And so you can’t stray too far from the visual concept of the emoji itself. What you can do, obviously, is vary how that particular thing is depicted. The angle, the lighting, the colouring-- all of those things are up for grabs.
What impact do you think they’ve had both on the way people communicate but also on society in general? Do you have a feel for that?
Oh, they’ve had quite a bit of impact. I can’t go anywhere in these days without seeing something emoji related, whether it’s in pop culture or in merchandise. Another is how those particular things affect, like, what we do when we communicate with each other, and how much further can we push it.
I mean, and what will they be replaced with? Will they be replaced with animated versions of themselves? Or stickers are probably pretty popular now, too. But they haven’t seemed to catch on as widespread as emoji. And I think that’s because they’re not as ubiquitous.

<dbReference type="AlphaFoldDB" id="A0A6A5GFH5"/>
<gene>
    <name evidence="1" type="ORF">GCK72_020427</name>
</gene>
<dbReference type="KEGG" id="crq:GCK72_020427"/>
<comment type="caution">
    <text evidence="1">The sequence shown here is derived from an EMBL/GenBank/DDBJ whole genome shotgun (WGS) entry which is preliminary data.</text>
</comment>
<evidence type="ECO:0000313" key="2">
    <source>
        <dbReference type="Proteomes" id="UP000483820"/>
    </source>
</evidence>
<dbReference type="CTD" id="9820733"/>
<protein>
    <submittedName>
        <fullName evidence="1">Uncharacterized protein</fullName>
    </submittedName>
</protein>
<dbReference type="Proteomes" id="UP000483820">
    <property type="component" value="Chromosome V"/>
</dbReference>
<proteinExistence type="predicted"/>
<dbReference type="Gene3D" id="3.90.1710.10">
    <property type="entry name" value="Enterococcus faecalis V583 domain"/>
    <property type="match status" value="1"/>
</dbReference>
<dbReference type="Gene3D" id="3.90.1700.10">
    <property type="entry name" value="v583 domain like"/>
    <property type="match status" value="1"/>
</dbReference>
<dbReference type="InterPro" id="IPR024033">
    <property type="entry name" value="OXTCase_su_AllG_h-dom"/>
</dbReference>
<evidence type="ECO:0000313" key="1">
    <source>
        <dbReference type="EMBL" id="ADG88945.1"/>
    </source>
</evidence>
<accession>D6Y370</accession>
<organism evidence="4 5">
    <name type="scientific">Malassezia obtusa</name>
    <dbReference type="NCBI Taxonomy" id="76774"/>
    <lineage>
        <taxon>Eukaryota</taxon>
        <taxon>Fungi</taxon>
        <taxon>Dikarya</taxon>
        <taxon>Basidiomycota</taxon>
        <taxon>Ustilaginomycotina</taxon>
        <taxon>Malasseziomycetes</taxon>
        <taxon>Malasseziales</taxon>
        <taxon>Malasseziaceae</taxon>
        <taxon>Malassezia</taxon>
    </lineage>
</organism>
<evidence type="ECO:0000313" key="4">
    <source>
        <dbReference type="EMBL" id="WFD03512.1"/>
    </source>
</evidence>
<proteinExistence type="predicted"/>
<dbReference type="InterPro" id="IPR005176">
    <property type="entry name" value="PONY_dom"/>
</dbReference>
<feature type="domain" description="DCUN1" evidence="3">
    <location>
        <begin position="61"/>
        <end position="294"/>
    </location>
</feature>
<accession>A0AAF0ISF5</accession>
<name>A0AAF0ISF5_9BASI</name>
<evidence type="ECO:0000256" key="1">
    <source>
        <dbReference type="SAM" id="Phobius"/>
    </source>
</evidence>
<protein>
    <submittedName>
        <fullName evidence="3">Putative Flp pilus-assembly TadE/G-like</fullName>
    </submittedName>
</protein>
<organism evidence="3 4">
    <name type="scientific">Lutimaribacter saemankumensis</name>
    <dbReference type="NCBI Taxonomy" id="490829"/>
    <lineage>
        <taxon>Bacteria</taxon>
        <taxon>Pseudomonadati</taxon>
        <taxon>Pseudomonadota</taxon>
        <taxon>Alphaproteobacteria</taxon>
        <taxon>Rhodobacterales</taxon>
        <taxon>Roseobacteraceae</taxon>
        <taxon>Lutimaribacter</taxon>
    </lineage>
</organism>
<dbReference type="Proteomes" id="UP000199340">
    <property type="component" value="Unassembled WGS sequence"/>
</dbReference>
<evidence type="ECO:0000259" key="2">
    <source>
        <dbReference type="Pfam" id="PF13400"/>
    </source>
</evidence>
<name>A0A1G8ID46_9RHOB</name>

That leads very nicely into the question of what you think the future of emoji might be, if you have any ideas of whether it’s going to just expand so much that it’ll become impossible to use or, as you say, whether something else will take over.
That’s a really tough question. Obviously, I think in the short term, the emoji language will continue to expand. Obviously, the Unicode consortium will add new entries into the emoji lexicon. And they will continue to do that for the foreseeable future. So we’ll always have new emojis coming down the pipe that people can use.
What will happen after that, I’m not sure. We saw a little bit of it this year with Apple’s Animojis in the iPhone X, with animated three-dimensional versions of some of the emojis. Is that practical for all emojis? No, not in any way, shape, or form.
Is it even desirable? And I’m not sure that it is. But for some emojis, such as the smiley faces and animals, it makes perfect sense. And people seem to love it. So that’s one possible feature.